Cluster Munition Ban Policy

Last updated: 08 July 2019

Summary: Non-signatory Mongolia has expressed support for the ban on cluster munitions but has not taken any steps to join the convention. Mongolia has participated in meetings of the convention and attended a regional workshop in June 2019. Mongolia voted in favor of a key United Nations (UN) resolution promoting the convention in December 2018.

Mongolia is not known to have used, produced, or exported cluster munitions. In 2014, Mongolia informed the Monitor that it does not have any stocks of the weapons.


Mongolia has not taken steps to accede to the convention but government officials have expressed interest in doing so. In 2013, Mongolia told States Parties that the convention prohibits “one of the most inhumane weapons of today” and said that “the only guarantee against the risk of the use and proliferation of these weapons is their total elimination.” [1]

Mongolia did not participate in the 2007–2008 Oslo Process that created the convention. Mongolia first participated in a meeting related to the convention in November 2009, when it attended a regional workshop on cluster munitions in Bali, Indonesia.

Mongolia has participated as an observer in the convention’s Meetings of States Parties, but not since 2014. [2] It attended an Asia-Pacific workshop on the convention in Manila, Philippines on 18–19 June 2019. [3]

In December 2018, Mongolia voted in favor of a UN General Assembly (UNGA) resolution, which urges states outside the Convention on Cluster Munitions to “join as soon as possible.” [4] Mongolia voted in favor of the annual resolution promoting the convention since it was first introduced in 2015.

Mongolia is not party to the Mine Ban Treaty. It is party to the Convention on Conventional Weapons.

Use, production, transfer, and stockpiling

Mongolia is not known to have used, produced, or exported cluster munitions.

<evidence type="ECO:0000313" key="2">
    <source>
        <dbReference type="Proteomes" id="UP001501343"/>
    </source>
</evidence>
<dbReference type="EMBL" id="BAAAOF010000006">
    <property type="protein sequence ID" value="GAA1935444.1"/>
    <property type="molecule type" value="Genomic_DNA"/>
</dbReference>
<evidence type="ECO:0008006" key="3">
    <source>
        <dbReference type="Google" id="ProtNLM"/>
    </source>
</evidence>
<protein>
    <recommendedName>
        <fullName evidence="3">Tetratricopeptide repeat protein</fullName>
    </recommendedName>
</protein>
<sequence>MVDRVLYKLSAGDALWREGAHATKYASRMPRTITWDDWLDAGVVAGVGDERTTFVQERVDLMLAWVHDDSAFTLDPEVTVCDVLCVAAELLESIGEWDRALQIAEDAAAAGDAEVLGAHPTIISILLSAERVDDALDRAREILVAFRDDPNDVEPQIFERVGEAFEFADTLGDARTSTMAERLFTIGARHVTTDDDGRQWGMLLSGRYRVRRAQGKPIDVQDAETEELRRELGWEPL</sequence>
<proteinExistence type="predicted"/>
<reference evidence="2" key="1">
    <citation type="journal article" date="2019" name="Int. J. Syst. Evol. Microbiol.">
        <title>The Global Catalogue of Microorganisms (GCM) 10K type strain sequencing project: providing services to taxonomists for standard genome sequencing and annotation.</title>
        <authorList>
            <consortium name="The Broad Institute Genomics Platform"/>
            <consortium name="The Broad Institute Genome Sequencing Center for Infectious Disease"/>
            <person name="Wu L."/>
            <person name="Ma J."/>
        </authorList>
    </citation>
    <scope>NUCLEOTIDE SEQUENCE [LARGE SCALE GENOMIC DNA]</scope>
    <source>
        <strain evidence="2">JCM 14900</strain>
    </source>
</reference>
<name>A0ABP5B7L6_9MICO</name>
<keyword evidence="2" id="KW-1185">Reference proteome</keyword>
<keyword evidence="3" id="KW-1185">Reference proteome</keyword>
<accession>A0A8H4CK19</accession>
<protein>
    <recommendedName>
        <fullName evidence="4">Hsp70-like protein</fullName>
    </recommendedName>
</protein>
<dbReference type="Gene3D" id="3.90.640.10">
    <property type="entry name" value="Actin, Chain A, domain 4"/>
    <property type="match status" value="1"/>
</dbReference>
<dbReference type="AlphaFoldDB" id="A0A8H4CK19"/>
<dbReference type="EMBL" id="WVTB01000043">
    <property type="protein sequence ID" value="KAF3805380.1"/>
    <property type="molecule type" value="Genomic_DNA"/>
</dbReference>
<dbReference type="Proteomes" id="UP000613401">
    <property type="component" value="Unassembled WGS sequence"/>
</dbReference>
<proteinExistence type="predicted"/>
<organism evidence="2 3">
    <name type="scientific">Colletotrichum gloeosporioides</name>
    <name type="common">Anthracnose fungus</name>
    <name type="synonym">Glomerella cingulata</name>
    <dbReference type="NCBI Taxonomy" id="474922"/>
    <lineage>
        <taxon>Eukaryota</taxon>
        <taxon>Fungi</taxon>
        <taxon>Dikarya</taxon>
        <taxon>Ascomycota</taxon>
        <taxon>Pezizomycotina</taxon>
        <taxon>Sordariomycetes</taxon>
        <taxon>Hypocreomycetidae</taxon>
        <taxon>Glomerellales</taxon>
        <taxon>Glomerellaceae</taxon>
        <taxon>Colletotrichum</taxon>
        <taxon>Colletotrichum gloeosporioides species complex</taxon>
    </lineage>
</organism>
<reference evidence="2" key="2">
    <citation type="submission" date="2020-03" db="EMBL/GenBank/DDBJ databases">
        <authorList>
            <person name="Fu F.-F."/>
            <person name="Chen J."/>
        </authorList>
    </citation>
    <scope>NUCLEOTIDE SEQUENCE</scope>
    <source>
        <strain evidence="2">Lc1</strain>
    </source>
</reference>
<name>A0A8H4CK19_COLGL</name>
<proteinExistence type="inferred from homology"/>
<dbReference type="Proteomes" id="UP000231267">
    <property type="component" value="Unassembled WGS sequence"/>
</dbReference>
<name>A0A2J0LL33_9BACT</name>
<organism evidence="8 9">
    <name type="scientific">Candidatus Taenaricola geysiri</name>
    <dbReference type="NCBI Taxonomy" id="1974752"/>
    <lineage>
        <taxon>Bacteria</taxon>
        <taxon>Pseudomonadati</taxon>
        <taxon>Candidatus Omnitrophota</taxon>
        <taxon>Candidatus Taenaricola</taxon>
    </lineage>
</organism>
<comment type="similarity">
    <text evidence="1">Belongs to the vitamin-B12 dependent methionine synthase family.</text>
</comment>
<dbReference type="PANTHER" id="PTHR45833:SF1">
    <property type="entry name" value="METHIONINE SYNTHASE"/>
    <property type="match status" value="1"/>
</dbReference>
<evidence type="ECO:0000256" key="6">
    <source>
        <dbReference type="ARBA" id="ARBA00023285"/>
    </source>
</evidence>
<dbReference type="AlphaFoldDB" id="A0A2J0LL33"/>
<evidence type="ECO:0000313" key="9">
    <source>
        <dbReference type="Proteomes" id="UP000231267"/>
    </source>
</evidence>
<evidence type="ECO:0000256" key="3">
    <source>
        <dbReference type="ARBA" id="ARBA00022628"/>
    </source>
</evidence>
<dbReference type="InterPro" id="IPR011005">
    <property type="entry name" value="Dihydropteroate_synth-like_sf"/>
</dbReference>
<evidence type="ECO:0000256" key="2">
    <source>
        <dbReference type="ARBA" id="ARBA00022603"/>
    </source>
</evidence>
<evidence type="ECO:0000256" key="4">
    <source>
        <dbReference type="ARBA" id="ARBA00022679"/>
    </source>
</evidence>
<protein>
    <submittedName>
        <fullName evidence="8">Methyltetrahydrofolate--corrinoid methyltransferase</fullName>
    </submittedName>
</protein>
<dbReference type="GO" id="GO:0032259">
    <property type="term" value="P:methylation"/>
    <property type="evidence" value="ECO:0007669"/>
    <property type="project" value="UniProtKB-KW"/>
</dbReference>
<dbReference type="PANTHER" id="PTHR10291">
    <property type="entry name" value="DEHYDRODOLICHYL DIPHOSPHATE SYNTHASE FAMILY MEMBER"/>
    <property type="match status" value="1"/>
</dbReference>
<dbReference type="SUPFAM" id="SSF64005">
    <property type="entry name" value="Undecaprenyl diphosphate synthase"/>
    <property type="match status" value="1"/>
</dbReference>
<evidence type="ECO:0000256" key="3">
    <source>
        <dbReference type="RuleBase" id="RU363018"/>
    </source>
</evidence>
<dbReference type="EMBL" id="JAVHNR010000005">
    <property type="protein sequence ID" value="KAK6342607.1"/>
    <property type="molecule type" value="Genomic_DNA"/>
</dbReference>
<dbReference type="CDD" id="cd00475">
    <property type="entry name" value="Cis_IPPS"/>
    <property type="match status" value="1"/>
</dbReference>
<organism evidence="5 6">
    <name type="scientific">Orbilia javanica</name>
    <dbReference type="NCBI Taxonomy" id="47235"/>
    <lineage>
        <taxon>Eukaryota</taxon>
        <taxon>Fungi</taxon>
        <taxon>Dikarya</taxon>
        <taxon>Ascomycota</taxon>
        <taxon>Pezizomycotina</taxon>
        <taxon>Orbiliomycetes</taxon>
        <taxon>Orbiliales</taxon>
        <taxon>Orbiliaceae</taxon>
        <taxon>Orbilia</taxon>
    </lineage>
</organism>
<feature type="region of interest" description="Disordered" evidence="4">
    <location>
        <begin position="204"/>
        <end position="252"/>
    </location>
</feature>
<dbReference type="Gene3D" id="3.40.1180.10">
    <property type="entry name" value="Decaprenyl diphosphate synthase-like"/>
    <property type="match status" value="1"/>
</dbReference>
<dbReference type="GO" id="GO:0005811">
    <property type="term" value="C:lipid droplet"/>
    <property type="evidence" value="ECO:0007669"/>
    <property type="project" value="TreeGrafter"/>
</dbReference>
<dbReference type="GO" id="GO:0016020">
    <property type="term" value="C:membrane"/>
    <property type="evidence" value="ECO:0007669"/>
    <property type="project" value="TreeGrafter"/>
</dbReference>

In September 2014, a representative of Mongolia’s armed forces informed the Monitor that Mongolia possesses no stockpiles of cluster munitions. [5]

Jane’s Information Group reported in 2004 that the country’s air force had KMGU dispensers that deliver submunitions. [6] Mongolia possesses Grad 122mm surface-to-surface launchers, but it is not known if these include rockets with submunition payloads. [7]

 [1] Statement of Mongolia, Convention on Cluster Munitions Fourth Meeting of States Parties, Lusaka, 10 September 2013. Also in September 2013, Mongolian President Elbegdorj Tsakhia praised “the indispensable role of coalitions of states and of NGOs, when the disarmament machinery fails, as exemplified by the successful conclusion of the landmines convention in 1997 and of the cluster munitions convention in 2008.” Statement by President Elbegdorj Tsakhia of Mongolia, High-Level Meeting of the UNGA on Nuclear Disarmament, New York, 26 September 2013.

 [2] Mongolia participated as an observer in the convention’s Meetings of States Parties in 2010, 2013, and 2014, but did not attend the First Review Conference in 2015 or any meetings since then.

 [3]Asia-Pacific Workshop on CCM Universalization,” Convention on Cluster Munitions Quarterly Newsletter, April 2019.

 [4]Implementation of the Convention on Cluster Munitions,” UNGA Resolution 73/54, 5 December 2018.

 [5] Monitor interview with Col. Badarch Khadbaatar, Chief of Military Weaponry, General Staff of the Armed Forces of Mongolia, in San Jose, 2 September 2014. The Monitor has listed Mongolia as a stockpiler since publication of the first Cluster Munition Monitor Report in 2010 and will continue to do so until Mongolia provides a written statement that it does not stockpile cluster munitions.

 [6] Robert Hewson, ed., Jane’s Air-Launched Weapons, Issue 44 (Surrey, UK: Jane’s Information Group Limited, 2004), p. 842.

 [7] International Institute for Strategic Studies, The Military Balance 2011 (London: Routledge, 2011), p. 259.